I think that what Derrida already quite forcefully discloses in the 1964 seminar is an infrapolitical historicity that is necessarily followed by an affirmation of a quasi-concept of democracy. I emphasize “–quasi” since democracy cannot constitute either a thetic or hegemonic ground. Infrapolitics would come to trace the non-metaphoricity in the metaphorics between thought and politics as a retreat from the anxiety of an arcanum. The destruction of the enigma of the temporality of present as privilege of presence necessarily demands a suspension of every political arcanum. Carl Schmitt defines the arcanum as the political secret of the modern state sovereignty’s technology, as the phantasmatic essence of politicity [11]. Thus for Schmitt “every great politics belongs to an arcanum”, which secures order and communal subordination, providing legitimacy of a mythical drama that unfolds a theological shadow containing liberal endless dialogue. The enigma of the arcanum coincides with a notion of history as a mystery, since it is also a political theology of communal salvation. The well-known Pauline notion of katechon in Schmitt’s thought is a way to concretely dispense every political decision to an existential temporalization that must decide in the face of disintegration. Indeed, in schmittian terms, the drama of history stages the katechon against anarchos, in an effort to tame the prevalent liberal ethical anarchy dispensed by the technical structuration of modern nihilism. This is why Schmitt represents a hyperpolitical thinker that guards and protects the arcana of an originary authority. But infrapolitics cannot amount to a negation of the arcanum in the direction of anarchy. This is the second option that existential infrapolitics denies.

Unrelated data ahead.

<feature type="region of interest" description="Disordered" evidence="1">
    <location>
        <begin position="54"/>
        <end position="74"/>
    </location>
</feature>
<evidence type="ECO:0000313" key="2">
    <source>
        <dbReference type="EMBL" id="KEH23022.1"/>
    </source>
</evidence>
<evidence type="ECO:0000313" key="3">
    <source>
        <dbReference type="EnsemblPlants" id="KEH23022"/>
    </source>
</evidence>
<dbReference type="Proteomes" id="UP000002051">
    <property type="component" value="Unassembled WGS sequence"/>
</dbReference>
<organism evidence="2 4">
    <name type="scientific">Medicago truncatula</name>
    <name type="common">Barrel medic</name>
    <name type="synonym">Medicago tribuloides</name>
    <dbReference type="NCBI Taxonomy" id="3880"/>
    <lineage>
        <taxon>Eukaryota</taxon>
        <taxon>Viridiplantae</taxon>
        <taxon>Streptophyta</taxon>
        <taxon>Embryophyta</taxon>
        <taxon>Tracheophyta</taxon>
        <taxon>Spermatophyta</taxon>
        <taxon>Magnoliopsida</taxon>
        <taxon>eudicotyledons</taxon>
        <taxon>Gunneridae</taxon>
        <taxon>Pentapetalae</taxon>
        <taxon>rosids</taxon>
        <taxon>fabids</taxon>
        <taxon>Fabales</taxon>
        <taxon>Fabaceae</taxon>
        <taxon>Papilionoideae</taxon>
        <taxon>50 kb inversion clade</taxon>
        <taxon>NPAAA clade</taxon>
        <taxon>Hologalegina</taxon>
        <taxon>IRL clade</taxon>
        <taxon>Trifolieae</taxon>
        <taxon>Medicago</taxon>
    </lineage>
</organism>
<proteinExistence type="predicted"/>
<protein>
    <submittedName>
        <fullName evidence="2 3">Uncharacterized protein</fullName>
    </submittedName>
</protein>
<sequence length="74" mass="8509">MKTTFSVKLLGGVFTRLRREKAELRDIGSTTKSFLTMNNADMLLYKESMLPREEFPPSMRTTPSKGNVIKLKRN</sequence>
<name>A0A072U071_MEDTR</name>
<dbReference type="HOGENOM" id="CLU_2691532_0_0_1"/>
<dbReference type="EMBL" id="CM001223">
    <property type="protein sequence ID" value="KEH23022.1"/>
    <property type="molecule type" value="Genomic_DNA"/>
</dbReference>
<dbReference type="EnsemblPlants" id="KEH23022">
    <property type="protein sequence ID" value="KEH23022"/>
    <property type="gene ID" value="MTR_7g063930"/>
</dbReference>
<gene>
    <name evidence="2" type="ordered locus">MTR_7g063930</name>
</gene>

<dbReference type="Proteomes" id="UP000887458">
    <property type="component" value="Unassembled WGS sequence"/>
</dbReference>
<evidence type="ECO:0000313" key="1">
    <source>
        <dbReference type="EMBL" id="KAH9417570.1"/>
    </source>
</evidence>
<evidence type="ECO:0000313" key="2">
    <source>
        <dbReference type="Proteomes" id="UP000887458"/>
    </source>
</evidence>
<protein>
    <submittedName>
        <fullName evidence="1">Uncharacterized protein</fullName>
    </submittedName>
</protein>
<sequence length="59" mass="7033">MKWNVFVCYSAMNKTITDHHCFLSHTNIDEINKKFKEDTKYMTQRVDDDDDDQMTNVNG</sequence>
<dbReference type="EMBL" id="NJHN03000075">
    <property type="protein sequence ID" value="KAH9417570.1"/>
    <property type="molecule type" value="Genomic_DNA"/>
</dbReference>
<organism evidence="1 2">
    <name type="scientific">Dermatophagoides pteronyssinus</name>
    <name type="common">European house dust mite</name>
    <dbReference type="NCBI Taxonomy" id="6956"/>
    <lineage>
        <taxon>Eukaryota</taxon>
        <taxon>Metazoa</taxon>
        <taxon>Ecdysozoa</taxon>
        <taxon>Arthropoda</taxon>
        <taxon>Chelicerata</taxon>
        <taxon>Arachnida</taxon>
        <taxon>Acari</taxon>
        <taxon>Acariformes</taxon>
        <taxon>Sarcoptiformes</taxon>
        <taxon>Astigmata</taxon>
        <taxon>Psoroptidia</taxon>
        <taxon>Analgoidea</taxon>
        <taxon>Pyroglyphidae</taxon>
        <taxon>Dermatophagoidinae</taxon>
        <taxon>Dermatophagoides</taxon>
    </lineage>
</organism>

Derrida was very attentive to this second slip in his early essay on Levinas’ “Violence and Metaphysics” distinguishing between being and commandment: “Being itself commands nothing or no one. As Being is not the lord of the existent, its priority (ontic metaphor) is not an archia. The latter are therefore “politics” which can escape ethical violence only by economy: by battling violently against the violences of an-archy whose possibility in history, is still accomplice of archaism” [12]. In his commentary on this important negation of the anarchy principle, Moreiras objects to the eschatology of messianic peace that every an-archy proxies for political arcana. Thus, the negation of archaic politics as an an-archy of ontology is still supported by the archē. In this sense, infrapolitics is the term that seeks to reorient a radical detachment of anarchy as a secondary declination that displaces the co-belonging of politics and ethics, to the irreducible distance between politics and thought. In fact, what we see in those gestures that have paradoxically posited anarchy as first principle – from Reiner Schürmann to Miguel Abensour to most recently Agamben’s an-archical modal subject within an archeological history – is that are still subjected (hypokeimenon) and subject to the deployment and clousure of the command [13].